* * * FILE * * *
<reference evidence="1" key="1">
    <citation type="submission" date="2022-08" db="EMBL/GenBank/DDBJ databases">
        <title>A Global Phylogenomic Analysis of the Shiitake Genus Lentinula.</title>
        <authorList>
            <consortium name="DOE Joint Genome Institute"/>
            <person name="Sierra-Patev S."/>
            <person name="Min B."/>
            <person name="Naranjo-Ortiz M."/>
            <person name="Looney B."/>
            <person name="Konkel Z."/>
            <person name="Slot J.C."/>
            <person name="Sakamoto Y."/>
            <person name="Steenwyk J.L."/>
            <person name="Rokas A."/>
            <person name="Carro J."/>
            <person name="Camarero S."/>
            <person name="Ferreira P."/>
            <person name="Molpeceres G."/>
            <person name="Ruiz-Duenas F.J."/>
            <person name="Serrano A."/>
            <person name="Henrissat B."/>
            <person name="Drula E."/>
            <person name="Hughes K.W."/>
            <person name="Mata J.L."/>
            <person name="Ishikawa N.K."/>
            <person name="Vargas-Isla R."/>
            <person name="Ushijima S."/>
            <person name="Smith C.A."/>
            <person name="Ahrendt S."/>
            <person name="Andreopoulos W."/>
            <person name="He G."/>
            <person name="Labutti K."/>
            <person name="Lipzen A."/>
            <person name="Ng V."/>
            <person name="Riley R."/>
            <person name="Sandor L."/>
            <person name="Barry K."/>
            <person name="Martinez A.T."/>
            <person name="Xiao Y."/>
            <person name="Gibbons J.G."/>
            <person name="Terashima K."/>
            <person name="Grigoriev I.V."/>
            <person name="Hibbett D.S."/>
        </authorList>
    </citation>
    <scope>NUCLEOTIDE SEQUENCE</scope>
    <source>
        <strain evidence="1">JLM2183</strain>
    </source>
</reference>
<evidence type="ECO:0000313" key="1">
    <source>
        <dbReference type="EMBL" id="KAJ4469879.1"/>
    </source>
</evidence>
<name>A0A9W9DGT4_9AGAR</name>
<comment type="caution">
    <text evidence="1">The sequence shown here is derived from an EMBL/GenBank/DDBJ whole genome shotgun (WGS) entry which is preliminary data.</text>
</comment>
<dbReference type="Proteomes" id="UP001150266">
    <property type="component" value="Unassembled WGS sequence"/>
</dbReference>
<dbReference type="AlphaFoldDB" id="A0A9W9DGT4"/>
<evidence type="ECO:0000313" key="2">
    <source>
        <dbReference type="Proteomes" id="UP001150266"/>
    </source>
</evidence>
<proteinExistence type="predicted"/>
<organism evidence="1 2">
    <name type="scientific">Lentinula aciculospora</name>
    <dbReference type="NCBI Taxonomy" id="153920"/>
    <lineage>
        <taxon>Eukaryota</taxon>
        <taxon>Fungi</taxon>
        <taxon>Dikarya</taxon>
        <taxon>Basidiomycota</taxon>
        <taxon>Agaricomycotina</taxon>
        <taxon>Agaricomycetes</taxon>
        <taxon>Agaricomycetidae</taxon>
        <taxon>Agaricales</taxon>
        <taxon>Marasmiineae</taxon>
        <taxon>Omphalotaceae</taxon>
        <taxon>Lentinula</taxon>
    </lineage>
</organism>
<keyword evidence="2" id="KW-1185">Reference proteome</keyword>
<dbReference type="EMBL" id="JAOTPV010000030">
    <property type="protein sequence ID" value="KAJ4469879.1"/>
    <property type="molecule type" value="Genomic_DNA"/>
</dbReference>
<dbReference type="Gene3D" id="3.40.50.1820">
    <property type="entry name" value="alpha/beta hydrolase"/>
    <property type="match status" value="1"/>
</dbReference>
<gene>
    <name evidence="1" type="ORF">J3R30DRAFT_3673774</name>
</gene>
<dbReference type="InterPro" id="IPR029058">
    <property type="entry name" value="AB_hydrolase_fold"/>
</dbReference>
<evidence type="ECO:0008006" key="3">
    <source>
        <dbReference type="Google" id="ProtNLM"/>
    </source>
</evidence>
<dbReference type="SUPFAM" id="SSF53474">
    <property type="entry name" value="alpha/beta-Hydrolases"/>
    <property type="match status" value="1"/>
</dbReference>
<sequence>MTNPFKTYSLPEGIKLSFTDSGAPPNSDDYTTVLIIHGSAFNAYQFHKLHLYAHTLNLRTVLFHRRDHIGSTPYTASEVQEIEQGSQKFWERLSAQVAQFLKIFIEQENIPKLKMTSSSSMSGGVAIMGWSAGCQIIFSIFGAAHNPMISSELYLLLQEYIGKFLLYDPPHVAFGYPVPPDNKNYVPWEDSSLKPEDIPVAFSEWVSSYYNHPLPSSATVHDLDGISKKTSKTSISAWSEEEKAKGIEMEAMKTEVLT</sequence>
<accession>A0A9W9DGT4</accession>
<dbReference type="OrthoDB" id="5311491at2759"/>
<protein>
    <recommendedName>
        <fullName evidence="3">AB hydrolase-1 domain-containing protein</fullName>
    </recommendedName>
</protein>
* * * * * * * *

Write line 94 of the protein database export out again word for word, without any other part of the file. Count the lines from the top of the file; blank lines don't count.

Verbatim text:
    <property type="match status" value="1"/>